After 25 Years of IVF, Couple Finally Conceives

After more than 20 years and nearly $200,000 worth of failed infertility treatments, Monique and Neil Ward of Stafford, England, have finally became the proud parents of twin boys, Britain's Press Association reports.

The Wards' 25-year struggle to become pregnant -- even though ultimately it was through the use of donor sperm and donor eggs -- raises a question many infertility specialists and aspiring parents face: Does there come a point when a couple should give up on trying to conceive?

After 15 failed attempts with various types of assisted reproductive technology since 1986, some might say the Wards were operating on blind optimism when they signed up for another $20,000 round of in vitro fertilization (IVF) with donor eggs and sperm last spring. An earlier round with this technique had failed five months before.

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But against all odds, Monique Ward finally became pregnant. On Dec. 29, at the age of 46, she gave birth to two healthy twin boys, Walker and Benjamin.

"When I held them for the first time my eyes just filled up with tears," Mrs. Ward, a nurse, told London's Telegraph. "[I] am still pinching myself that after so long trying it finally happened."

In IVF, egg and sperm (whether from the couple or from donors) are collected and combined in a laboratory dish. Once the egg is fertilized successfully, the growing embryo is transferred to the mother-to-be's uterus where it -- hopefully -- will implant and begin to grow normally.

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"What this story shows is that even if you've had lots of failed attempts with more conventional treatment, an older patient can still use donor egg and conceive successfully -- sometimes you're just going to need that high tech treatment," said Dr. Richard Paulson, chief of the division of reproductive endocrinology at the University of Southern California.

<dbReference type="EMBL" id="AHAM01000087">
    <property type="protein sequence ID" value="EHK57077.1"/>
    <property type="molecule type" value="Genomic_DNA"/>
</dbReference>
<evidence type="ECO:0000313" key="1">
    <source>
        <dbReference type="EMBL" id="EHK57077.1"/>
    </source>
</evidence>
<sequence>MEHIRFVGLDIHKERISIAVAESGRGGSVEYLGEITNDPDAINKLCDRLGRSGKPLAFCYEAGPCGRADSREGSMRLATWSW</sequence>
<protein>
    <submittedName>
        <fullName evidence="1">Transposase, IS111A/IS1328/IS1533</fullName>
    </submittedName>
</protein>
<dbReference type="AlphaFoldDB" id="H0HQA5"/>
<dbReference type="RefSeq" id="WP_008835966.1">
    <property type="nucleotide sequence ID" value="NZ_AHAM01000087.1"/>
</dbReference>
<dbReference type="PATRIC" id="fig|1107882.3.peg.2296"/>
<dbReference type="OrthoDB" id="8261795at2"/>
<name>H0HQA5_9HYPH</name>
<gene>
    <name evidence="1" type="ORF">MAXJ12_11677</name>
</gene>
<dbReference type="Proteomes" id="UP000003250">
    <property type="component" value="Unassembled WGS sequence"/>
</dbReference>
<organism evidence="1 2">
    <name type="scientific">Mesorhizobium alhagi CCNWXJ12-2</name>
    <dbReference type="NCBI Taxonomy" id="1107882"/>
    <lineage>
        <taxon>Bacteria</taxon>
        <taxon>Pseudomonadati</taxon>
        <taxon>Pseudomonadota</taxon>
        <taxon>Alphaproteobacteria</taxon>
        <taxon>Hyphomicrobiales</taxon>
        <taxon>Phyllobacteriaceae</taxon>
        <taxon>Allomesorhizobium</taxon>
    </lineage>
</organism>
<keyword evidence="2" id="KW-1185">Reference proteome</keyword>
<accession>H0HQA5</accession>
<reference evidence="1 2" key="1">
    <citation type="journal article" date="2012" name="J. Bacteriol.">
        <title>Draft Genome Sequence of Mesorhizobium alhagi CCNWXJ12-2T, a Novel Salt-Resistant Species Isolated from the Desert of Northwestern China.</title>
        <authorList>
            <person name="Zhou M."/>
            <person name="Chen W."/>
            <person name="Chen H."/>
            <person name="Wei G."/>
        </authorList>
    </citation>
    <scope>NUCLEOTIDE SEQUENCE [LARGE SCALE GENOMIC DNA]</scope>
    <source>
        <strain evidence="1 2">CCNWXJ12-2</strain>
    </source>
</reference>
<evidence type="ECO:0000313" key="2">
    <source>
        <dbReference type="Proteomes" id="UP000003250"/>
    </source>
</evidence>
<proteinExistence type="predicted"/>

The Odds of Conception

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The Wards' case is certainly the extreme, but it can take many years of IVF for some couples to conceive, fertility experts say, especially if the couple is trying to conceive without the aid of donor eggs.

Dr. Sherman Silber, director of the Infertility Center of St. Louis at St. Luke's Hospital, shared one example from a colleague in which an Israeli woman went through 31 cycles of IVF before finally becoming pregnant.

In the U.S., due to the high cost of IVF, women are often advised to consider using donor eggs after several failed rounds of IVF given that the odds of conceiving with donor eggs is so much higher.

"It would be extremely unusual for a donor egg not to work" within a few tries," Silber said, "unless there is a uterine problem," which usually would have been identified early on in infertility counseling.

"Most of the time the sperm is not a problem," said Paulson. He said it is more common for the woman to have trouble producing viable embryos.

For the Wards, the quality of the sperm was also an issue because Mr. Ward had had a vasectomy earlier in life which had to be reversed. Such procedures produce working sperm only 50 percent of the time, said Paulson, so ultimately the couple needed to use donor sperm as well as donor eggs.

When you use donor eggs, "you tend to have a 50-50 chance of conceiving," Paulson said, so once Mrs. Ward started using donor eggs, "she flipped the coin in November and it came up tails but in April she flipped again and it came up heads and she had twins."